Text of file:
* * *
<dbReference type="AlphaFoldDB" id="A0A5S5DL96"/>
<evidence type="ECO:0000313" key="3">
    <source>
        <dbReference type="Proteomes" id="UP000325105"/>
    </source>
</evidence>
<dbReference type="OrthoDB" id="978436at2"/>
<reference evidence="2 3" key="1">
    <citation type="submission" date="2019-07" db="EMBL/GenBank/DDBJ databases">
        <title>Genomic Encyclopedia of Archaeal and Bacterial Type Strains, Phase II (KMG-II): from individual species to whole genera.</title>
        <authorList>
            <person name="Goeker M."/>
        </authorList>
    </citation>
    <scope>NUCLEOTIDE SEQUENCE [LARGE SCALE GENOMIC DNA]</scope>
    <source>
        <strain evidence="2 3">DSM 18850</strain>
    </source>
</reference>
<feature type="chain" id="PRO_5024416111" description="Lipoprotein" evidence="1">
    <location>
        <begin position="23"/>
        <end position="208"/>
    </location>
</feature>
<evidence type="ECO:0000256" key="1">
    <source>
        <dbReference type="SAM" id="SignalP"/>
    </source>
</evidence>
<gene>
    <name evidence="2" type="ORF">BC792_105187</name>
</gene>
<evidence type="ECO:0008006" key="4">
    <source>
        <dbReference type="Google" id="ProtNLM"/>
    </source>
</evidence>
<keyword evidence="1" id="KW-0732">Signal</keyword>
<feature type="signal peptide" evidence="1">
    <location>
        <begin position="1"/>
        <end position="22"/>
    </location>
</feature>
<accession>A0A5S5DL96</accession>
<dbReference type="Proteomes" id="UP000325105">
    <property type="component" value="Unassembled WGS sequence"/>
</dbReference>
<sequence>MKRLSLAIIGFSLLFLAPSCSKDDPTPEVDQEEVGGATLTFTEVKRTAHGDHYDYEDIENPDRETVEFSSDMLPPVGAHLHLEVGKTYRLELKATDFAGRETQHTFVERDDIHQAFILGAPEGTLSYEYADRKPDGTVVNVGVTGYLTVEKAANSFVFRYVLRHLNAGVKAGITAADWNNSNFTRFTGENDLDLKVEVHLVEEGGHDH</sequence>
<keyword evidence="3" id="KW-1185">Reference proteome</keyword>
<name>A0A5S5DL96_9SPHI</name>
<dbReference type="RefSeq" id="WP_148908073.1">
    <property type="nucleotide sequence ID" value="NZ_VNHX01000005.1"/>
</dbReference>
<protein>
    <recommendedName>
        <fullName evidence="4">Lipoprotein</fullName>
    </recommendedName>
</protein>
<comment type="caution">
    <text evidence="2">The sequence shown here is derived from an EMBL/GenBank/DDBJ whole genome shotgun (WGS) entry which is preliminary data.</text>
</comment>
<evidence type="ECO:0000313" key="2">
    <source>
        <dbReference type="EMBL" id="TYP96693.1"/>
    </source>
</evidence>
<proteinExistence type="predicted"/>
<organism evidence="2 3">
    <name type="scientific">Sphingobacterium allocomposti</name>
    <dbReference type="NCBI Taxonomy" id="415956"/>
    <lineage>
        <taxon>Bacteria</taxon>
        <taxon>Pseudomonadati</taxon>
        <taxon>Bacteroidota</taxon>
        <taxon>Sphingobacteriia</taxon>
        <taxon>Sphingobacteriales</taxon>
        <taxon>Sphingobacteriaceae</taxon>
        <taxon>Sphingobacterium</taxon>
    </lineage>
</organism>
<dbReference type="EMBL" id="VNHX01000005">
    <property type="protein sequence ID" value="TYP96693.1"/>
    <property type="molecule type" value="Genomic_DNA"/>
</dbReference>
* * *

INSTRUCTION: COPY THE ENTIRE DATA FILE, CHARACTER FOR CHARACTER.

<dbReference type="AlphaFoldDB" id="A0A5S5DL96"/>
<evidence type="ECO:0000313" key="3">
    <source>
        <dbReference type="Proteomes" id="UP000325105"/>
    </source>
</evidence>
<dbReference type="OrthoDB" id="978436at2"/>
<reference evidence="2 3" key="1">
    <citation type="submission" date="2019-07" db="EMBL/GenBank/DDBJ databases">
        <title>Genomic Encyclopedia of Archaeal and Bacterial Type Strains, Phase II (KMG-II): from individual species to whole genera.</title>
        <authorList>
            <person name="Goeker M."/>
        </authorList>
    </citation>
    <scope>NUCLEOTIDE SEQUENCE [LARGE SCALE GENOMIC DNA]</scope>
    <source>
        <strain evidence="2 3">DSM 18850</strain>
    </source>
</reference>
<feature type="chain" id="PRO_5024416111" description="Lipoprotein" evidence="1">
    <location>
        <begin position="23"/>
        <end position="208"/>
    </location>
</feature>
<evidence type="ECO:0000256" key="1">
    <source>
        <dbReference type="SAM" id="SignalP"/>
    </source>
</evidence>
<gene>
    <name evidence="2" type="ORF">BC792_105187</name>
</gene>
<evidence type="ECO:0008006" key="4">
    <source>
        <dbReference type="Google" id="ProtNLM"/>
    </source>
</evidence>
<keyword evidence="1" id="KW-0732">Signal</keyword>
<feature type="signal peptide" evidence="1">
    <location>
        <begin position="1"/>
        <end position="22"/>
    </location>
</feature>
<accession>A0A5S5DL96</accession>
<dbReference type="Proteomes" id="UP000325105">
    <property type="component" value="Unassembled WGS sequence"/>
</dbReference>
<sequence>MKRLSLAIIGFSLLFLAPSCSKDDPTPEVDQEEVGGATLTFTEVKRTAHGDHYDYEDIENPDRETVEFSSDMLPPVGAHLHLEVGKTYRLELKATDFAGRETQHTFVERDDIHQAFILGAPEGTLSYEYADRKPDGTVVNVGVTGYLTVEKAANSFVFRYVLRHLNAGVKAGITAADWNNSNFTRFTGENDLDLKVEVHLVEEGGHDH</sequence>
<keyword evidence="3" id="KW-1185">Reference proteome</keyword>
<name>A0A5S5DL96_9SPHI</name>
<dbReference type="RefSeq" id="WP_148908073.1">
    <property type="nucleotide sequence ID" value="NZ_VNHX01000005.1"/>
</dbReference>
<protein>
    <recommendedName>
        <fullName evidence="4">Lipoprotein</fullName>
    </recommendedName>
</protein>
<comment type="caution">
    <text evidence="2">The sequence shown here is derived from an EMBL/GenBank/DDBJ whole genome shotgun (WGS) entry which is preliminary data.</text>
</comment>
<evidence type="ECO:0000313" key="2">
    <source>
        <dbReference type="EMBL" id="TYP96693.1"/>
    </source>
</evidence>
<proteinExistence type="predicted"/>
<organism evidence="2 3">
    <name type="scientific">Sphingobacterium allocomposti</name>
    <dbReference type="NCBI Taxonomy" id="415956"/>
    <lineage>
        <taxon>Bacteria</taxon>
        <taxon>Pseudomonadati</taxon>
        <taxon>Bacteroidota</taxon>
        <taxon>Sphingobacteriia</taxon>
        <taxon>Sphingobacteriales</taxon>
        <taxon>Sphingobacteriaceae</taxon>
        <taxon>Sphingobacterium</taxon>
    </lineage>
</organism>
<dbReference type="EMBL" id="VNHX01000005">
    <property type="protein sequence ID" value="TYP96693.1"/>
    <property type="molecule type" value="Genomic_DNA"/>
</dbReference>